UntitledUSA, c. 1967
21 h x 8 w x 8½ d in (53 x 20 x 22 cm)
Signed to underside: [K.K. Hui].provenance: Acquired directly from the artist circa 1967 by Ardelle and Arthur Smilowitz
exhibited: Hui Ka-Kwong, 17 March - 14 May 1967, Museum of Contemporary Craft, New York
literature: The New York Times, 23 March 1967, pg. L30 illustrates this example Craft Horizons, May/June 1967, cover illustrates this example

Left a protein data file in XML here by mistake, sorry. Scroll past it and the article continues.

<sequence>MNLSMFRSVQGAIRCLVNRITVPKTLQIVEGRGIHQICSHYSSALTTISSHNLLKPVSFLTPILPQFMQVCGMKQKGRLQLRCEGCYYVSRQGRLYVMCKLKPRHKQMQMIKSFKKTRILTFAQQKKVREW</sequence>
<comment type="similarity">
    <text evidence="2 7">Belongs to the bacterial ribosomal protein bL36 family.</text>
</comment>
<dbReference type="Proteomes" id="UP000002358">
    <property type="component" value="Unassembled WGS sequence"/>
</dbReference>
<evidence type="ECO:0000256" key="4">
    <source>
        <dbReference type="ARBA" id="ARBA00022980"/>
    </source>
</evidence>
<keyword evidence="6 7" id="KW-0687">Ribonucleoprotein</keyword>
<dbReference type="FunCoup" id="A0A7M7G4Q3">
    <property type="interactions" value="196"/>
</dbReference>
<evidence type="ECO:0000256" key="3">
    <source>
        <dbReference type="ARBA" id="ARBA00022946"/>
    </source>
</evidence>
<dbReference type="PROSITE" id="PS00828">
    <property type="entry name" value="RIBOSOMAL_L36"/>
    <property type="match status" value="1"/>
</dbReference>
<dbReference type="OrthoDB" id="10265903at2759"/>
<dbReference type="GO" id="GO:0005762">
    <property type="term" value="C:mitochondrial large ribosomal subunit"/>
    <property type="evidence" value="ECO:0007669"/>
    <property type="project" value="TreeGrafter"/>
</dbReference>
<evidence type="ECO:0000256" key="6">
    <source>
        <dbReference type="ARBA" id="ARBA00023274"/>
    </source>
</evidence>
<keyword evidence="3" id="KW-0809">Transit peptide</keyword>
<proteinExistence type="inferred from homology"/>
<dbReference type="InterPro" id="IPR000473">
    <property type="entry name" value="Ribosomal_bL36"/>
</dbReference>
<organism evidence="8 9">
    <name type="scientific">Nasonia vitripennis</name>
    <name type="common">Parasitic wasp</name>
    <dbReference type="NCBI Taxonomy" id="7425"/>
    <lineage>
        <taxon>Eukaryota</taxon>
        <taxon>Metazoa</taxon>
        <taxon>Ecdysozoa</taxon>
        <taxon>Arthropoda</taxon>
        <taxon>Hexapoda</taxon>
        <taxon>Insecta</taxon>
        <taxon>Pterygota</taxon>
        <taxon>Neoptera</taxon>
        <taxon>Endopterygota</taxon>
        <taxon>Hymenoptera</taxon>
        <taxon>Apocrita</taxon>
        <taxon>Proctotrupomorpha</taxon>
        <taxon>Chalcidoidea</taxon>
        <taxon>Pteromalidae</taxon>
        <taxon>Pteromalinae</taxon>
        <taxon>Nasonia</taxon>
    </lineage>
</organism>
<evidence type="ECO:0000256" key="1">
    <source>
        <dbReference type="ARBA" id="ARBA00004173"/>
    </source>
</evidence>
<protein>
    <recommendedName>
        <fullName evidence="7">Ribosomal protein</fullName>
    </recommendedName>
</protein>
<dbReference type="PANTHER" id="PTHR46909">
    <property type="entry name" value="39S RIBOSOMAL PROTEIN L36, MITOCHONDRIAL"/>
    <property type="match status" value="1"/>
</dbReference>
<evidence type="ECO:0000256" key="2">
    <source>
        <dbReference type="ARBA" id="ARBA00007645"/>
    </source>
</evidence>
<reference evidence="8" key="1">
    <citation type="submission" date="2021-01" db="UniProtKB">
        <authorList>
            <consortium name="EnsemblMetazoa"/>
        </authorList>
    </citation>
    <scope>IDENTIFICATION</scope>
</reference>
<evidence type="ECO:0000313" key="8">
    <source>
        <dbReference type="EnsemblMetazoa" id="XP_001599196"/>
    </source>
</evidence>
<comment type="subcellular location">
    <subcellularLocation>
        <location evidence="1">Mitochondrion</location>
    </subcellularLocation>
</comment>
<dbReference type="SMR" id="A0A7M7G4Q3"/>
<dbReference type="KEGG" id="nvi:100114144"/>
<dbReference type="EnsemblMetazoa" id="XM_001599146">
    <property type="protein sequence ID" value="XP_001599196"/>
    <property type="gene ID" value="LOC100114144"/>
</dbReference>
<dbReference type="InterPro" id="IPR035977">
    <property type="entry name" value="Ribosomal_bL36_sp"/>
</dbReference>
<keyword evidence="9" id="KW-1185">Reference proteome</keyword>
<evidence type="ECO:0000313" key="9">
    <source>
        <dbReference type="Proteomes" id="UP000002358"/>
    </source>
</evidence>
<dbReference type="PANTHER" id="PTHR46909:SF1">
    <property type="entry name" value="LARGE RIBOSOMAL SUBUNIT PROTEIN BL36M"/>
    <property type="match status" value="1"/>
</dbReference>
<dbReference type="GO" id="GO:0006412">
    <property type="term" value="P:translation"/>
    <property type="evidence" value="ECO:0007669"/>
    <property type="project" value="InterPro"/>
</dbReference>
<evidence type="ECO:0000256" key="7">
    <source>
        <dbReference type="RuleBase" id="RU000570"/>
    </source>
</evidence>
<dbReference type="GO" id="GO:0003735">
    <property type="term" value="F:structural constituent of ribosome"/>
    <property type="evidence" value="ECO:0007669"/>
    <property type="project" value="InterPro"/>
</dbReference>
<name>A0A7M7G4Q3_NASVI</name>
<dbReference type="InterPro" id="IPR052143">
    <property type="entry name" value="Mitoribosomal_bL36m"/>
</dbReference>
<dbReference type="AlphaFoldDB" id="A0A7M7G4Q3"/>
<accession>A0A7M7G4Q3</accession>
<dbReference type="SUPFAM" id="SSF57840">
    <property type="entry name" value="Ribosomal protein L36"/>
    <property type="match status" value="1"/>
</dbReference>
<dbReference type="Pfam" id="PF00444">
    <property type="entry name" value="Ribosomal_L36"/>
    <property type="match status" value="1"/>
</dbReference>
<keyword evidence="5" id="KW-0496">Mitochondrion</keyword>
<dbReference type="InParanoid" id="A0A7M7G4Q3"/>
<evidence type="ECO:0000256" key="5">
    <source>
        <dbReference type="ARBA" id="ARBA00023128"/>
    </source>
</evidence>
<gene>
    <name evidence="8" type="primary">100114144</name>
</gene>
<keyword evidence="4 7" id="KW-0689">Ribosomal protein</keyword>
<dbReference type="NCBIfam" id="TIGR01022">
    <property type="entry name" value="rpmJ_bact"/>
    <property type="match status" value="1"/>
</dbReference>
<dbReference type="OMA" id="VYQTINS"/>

Ka-Kwong Hui was at the height of his artistic career, when he met the Smilowitz family in 1967. Educated at the Shanghai School of Fine Arts and the Kwong Tung School of Art in Guangzhou, Hui immigrated to the United States in 1948. Following the completion of his MFA from the prestigious ceramics program at Alfred University, Hui came to New York, where his works drew the attention of a number of noted artists, including Roy Lichtenstein with whom he began collaborating with in 1964. Lichtenstein encouraged Hui to create a series of cups and mannequins and many note Hui’s influence on the artist’s later tableware designs. Works by Hui from the 1960s show a strict linear decorative scheme executed in a brilliant primary palette that sophisticatedly contradicts the rich organically-shaped sculptural forms. Hui believed “Art is elements. If you can make all these different elements work, that is art.” This remarkable collection of hand-thrown works by Hui was acquired directly from the artist by the Smilowitz family and represents a period in the artist’s career deeply influenced by his pop art contemporaries. Two of the works (Lots 116 and 121) were included in the artist’s solo exhibition in New York at the Museum of Contemporary Crafts in the spring of 1967.